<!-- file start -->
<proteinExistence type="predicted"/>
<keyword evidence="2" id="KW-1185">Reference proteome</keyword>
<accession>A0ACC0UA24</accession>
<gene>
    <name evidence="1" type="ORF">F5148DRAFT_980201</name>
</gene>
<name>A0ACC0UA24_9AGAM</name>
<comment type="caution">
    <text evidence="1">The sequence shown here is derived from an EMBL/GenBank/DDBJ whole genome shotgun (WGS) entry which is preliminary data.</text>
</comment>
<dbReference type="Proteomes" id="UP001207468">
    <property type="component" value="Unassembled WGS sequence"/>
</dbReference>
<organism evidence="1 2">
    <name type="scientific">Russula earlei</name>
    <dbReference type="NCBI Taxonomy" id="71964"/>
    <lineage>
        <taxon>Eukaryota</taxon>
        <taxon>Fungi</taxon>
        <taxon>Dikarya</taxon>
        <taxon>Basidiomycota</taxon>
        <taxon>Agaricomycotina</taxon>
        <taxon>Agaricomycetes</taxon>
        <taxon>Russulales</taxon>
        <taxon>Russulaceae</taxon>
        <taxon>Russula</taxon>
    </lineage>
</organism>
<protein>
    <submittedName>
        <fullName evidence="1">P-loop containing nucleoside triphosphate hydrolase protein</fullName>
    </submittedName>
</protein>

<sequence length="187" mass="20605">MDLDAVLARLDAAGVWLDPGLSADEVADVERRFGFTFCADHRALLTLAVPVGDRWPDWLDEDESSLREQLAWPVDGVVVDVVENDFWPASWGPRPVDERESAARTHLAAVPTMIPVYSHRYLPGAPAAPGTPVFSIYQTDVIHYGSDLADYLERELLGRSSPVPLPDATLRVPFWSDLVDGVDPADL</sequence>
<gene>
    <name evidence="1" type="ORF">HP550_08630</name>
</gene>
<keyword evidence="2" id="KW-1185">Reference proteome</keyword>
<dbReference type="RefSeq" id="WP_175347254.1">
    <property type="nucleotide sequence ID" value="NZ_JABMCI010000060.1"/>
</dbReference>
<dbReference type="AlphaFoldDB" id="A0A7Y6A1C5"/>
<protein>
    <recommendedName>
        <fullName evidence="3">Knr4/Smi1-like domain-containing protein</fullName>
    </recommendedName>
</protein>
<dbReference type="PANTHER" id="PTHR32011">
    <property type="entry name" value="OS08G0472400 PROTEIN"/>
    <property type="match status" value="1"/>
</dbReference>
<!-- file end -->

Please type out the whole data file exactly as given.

<proteinExistence type="predicted"/>
<keyword evidence="2" id="KW-1185">Reference proteome</keyword>
<accession>A0ACC0UA24</accession>
<gene>
    <name evidence="1" type="ORF">F5148DRAFT_980201</name>
</gene>
<name>A0ACC0UA24_9AGAM</name>
<comment type="caution">
    <text evidence="1">The sequence shown here is derived from an EMBL/GenBank/DDBJ whole genome shotgun (WGS) entry which is preliminary data.</text>
</comment>
<dbReference type="Proteomes" id="UP001207468">
    <property type="component" value="Unassembled WGS sequence"/>
</dbReference>
<organism evidence="1 2">
    <name type="scientific">Russula earlei</name>
    <dbReference type="NCBI Taxonomy" id="71964"/>
    <lineage>
        <taxon>Eukaryota</taxon>
        <taxon>Fungi</taxon>
        <taxon>Dikarya</taxon>
        <taxon>Basidiomycota</taxon>
        <taxon>Agaricomycotina</taxon>
        <taxon>Agaricomycetes</taxon>
        <taxon>Russulales</taxon>
        <taxon>Russulaceae</taxon>
        <taxon>Russula</taxon>
    </lineage>
</organism>
<protein>
    <submittedName>
        <fullName evidence="1">P-loop containing nucleoside triphosphate hydrolase protein</fullName>
    </submittedName>
</protein>

<sequence length="187" mass="20605">MDLDAVLARLDAAGVWLDPGLSADEVADVERRFGFTFCADHRALLTLAVPVGDRWPDWLDEDESSLREQLAWPVDGVVVDVVENDFWPASWGPRPVDERESAARTHLAAVPTMIPVYSHRYLPGAPAAPGTPVFSIYQTDVIHYGSDLADYLERELLGRSSPVPLPDATLRVPFWSDLVDGVDPADL</sequence>
<gene>
    <name evidence="1" type="ORF">HP550_08630</name>
</gene>
<keyword evidence="2" id="KW-1185">Reference proteome</keyword>
<dbReference type="RefSeq" id="WP_175347254.1">
    <property type="nucleotide sequence ID" value="NZ_JABMCI010000060.1"/>
</dbReference>
<dbReference type="AlphaFoldDB" id="A0A7Y6A1C5"/>
<protein>
    <recommendedName>
        <fullName evidence="3">Knr4/Smi1-like domain-containing protein</fullName>
    </recommendedName>
</protein>
<dbReference type="PANTHER" id="PTHR32011">
    <property type="entry name" value="OS08G0472400 PROTEIN"/>
    <property type="match status" value="1"/>
</dbReference>